In connection with the present Motion to Lift the Stay, Reeves has submitted a new Affidavit to this court detailing household finances for himself, his wife, and his two children. See Reeves Aff. (Doc. No. 56). Reeves reports earning around $1,700-1,800 per month from Coverall, although many of his accounts were suspended due to the COVID-19 pandemic. Id. at ¶¶ 4-5, Ex. A. During the pandemic, he received unemployment benefits of $586 per week through July 2020. Id. at ¶ 6. His wife earns approximately $36,000 per year as a medical assistant, and she also owns an auto repair business, which Reeves reports operated at a loss in 2019 and 2020. Id. at ¶¶ 8-10, Ex. B. Reeves and his wife hold a joint bank account which has a balance of around $11,000. In addition, he holds a personal bank account with a balance of around $1,000, and his wife holds an account with approximately $3,110.13. Id. at ¶ 11. The only other assets that Reeves reports are $1,962.64 in stocks. Id. at ¶ 12. His wife holds a retirement account totaling $6,240.10. Id.

Reeves’ new Affidavit also reports his expenses, including monthly expenses of $1,050 for rent, $100 for internet, $125 for car insurance, and $500-600 for family groceries. Id. at ¶¶ 13-16. Furthermore, Reeves owes approximately $5,000 in debt. Id. at ¶ 17. Thus, Reeves reports a net worth of approximately $8,963, aggregating his individual bank account, his shared bank account, and his stocks, subtracting his debt, and excluding his wife's bank account or retirement savings. His family's monthly expenses appear to roughly match Reeves’ monthly income.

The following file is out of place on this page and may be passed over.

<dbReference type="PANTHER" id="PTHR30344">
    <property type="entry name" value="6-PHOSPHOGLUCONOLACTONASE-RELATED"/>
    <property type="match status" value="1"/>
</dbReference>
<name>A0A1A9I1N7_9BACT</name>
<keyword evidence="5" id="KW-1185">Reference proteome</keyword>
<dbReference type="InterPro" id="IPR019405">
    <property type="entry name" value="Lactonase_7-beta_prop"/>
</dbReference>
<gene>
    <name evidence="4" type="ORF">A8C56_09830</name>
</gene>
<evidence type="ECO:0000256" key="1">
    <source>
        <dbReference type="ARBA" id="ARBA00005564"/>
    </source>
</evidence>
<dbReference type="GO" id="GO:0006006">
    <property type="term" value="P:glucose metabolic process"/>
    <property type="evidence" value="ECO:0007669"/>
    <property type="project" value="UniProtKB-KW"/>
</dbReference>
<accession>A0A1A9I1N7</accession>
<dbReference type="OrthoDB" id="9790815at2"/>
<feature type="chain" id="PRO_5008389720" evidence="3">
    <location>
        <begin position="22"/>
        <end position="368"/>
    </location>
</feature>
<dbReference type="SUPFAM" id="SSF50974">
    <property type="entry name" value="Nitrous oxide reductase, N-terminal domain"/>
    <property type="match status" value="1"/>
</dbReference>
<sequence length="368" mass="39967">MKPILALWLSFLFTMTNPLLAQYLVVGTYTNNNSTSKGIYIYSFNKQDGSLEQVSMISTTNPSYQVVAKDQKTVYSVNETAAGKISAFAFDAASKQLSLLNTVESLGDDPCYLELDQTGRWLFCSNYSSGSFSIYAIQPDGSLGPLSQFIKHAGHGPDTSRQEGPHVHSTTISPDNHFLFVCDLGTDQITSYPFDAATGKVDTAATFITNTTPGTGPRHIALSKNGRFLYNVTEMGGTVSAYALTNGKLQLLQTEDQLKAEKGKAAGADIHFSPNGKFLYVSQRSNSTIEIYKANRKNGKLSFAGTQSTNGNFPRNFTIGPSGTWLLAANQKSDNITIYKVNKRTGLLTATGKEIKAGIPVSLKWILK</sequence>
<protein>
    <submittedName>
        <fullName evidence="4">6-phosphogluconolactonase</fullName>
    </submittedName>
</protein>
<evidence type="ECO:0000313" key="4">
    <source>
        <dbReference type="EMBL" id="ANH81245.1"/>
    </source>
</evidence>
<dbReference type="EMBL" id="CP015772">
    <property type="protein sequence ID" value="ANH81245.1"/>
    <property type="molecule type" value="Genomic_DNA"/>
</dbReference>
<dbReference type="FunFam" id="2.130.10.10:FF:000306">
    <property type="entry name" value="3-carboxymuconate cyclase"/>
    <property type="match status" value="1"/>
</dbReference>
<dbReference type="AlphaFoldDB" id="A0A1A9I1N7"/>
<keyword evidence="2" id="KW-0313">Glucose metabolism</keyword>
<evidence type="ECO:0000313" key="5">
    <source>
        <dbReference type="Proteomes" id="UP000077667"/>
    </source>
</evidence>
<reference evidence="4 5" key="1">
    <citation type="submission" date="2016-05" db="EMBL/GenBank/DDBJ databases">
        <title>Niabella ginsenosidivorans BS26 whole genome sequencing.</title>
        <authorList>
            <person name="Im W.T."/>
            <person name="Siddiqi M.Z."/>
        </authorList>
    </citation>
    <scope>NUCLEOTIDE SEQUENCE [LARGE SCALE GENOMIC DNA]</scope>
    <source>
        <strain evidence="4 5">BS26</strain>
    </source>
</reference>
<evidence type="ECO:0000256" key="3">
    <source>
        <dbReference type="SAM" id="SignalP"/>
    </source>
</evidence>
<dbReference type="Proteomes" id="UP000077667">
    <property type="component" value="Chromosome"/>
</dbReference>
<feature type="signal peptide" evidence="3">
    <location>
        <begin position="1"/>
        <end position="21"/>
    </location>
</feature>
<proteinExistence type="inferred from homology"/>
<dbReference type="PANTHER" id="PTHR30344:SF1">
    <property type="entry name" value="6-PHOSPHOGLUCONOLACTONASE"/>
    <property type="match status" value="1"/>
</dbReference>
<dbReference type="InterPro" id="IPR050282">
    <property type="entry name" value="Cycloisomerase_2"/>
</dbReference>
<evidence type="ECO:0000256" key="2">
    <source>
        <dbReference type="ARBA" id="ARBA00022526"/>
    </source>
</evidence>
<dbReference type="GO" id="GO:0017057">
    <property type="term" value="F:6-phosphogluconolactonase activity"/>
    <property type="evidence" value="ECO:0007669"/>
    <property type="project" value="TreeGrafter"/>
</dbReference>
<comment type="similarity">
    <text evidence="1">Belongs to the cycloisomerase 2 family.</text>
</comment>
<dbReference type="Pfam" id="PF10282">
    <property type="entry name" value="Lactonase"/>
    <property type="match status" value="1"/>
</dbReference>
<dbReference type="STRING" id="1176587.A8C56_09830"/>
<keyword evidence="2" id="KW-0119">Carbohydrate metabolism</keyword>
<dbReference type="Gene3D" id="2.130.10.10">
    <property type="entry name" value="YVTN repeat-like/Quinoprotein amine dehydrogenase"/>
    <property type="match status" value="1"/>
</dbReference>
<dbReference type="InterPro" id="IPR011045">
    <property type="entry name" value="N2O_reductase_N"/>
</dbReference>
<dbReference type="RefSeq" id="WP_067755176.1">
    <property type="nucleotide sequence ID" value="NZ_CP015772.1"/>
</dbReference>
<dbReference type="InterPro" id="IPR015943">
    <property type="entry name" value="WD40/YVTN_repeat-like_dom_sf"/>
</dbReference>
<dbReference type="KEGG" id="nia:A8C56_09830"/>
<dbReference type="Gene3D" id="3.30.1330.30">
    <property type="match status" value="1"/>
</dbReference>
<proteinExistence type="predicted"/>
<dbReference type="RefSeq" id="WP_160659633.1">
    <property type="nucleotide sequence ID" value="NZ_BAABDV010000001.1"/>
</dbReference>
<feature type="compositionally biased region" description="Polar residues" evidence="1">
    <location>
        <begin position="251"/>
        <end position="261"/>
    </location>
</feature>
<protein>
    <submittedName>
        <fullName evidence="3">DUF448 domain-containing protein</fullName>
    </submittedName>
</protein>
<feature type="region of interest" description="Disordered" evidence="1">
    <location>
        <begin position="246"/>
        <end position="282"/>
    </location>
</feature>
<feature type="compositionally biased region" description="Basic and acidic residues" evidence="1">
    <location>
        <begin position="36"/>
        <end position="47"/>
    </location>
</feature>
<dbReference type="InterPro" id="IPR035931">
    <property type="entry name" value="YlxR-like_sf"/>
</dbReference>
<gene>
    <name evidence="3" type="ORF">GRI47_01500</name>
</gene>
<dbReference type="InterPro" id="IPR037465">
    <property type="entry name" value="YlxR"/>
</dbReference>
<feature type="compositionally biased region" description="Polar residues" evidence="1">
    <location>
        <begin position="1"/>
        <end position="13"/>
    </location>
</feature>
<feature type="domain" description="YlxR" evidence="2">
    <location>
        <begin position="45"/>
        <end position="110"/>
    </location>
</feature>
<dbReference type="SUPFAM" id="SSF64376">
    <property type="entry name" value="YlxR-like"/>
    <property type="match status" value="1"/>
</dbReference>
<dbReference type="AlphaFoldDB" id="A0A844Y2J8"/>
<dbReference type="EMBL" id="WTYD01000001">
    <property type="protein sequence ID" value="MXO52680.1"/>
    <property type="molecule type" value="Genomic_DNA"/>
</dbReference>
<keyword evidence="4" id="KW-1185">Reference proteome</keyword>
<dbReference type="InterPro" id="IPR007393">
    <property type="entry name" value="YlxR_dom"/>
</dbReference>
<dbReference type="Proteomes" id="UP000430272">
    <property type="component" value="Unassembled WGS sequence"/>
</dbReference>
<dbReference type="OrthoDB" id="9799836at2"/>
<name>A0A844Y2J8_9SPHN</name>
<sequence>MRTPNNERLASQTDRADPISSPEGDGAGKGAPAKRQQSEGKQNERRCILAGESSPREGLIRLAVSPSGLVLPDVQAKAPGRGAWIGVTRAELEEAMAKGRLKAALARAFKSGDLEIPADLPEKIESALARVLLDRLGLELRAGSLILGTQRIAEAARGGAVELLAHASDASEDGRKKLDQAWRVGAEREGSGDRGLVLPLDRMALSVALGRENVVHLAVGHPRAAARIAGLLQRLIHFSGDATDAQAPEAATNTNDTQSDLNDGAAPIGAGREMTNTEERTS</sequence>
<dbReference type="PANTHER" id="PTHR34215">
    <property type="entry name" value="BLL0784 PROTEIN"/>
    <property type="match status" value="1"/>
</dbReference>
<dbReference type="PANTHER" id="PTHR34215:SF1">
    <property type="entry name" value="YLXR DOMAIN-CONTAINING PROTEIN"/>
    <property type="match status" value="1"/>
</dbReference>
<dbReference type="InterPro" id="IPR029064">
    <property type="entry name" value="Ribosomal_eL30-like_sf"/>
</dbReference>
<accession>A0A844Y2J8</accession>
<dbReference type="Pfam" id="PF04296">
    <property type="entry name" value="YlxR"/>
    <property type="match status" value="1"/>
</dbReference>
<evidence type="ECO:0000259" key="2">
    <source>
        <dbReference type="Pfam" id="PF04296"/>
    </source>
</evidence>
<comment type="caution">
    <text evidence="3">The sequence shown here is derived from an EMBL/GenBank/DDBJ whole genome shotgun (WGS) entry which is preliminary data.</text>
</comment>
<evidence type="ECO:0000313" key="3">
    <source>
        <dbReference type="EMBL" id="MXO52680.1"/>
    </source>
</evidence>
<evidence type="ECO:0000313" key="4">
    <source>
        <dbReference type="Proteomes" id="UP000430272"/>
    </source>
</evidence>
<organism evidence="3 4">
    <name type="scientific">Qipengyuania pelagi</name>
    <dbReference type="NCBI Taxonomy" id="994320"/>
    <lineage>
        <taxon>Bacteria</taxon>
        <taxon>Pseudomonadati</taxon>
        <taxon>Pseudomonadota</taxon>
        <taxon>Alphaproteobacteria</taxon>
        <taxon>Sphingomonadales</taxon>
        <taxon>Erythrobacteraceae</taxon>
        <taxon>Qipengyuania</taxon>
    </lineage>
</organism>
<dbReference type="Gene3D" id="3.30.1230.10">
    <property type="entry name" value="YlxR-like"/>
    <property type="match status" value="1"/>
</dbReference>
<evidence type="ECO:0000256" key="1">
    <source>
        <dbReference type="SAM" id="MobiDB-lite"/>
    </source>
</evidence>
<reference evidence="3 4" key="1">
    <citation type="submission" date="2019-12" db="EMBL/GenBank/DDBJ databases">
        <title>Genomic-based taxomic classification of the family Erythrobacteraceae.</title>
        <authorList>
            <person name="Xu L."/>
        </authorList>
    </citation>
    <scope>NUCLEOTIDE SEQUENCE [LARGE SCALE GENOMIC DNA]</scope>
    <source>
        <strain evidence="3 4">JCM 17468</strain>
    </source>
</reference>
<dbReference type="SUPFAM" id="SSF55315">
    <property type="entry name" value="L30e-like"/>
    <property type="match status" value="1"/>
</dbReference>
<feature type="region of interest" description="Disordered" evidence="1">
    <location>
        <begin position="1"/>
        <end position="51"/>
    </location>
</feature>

A. Standing

Article III, § 2 of the Constitution “limits the jurisdiction of federal courts to ‘Cases’ and ‘Controversies.’ ” Lujan v. Defenders of Wildlife, 504 U.S. 555, 559, 112 S.Ct. 2130, 119 L.Ed.2d 351 (1992). Constitutional standing developed “to ensure that federal courts do not exceed their authority as it has been traditionally understood” by limiting “the category of litigants empowered to maintain a lawsuit in federal court to seek redress for a legal wrong.” Spokeo, Inc. v. Robins, 578 U.S. 330, 338, 136 S.Ct. 1540, 194 L.Ed.2d 635 (2016). In addition to constitutional standing, courts have adopted prudential standing doctrines that further limit the exercise of federal jurisdiction. To satisfy prudential standing, a “plaintiff generally must assert [its] own legal rights and interests, and cannot rest [its] claim to relief on the rights or interests of third parties.” Warth v. Seldin, 422 U.S. 490, 499, 95 S.Ct. 2197, 45 L.Ed.2d 343 (1975); see also Am. Psychiatric Ass'n v. Anthem Health Plans, Inc., 821 F.3d 352, 358 (2d Cir. 2016).

B. Federal Arbitration Act

Under the Federal Arbitration Act (“FAA”), a district court must stay judicial proceedings when the parties have agreed to arbitrate the issues and one party has applied for a stay. See 9 U.S.C. § 3; see also Katz v. Cellco P'ship, 794 F.3d 341, 345 (2d Cir. 2015). Such a stay remains in place “until such arbitration has been had in accordance with the terms of the agreement, providing the applicant for the stay is not in default in proceeding with such arbitration.” 9 U.S.C. § 3.5 In the event of one party's “failure, neglect, or refusal” to arbitrate, the court must compel arbitration. 9 U.S.C. § 4. Because the FAA reflects federal policy favoring arbitration, “any doubts concerning the scope of arbitrable issues should be resolved in favor of arbitration.” Moses H. Cone Mem'l Hosp. v. Mercury Constr. Corp., 460 U.S. 1, 24–25, 103 S.Ct. 927, 74 L.Ed.2d 765 (1983).


A. Jurisdiction Over Flores’ Claims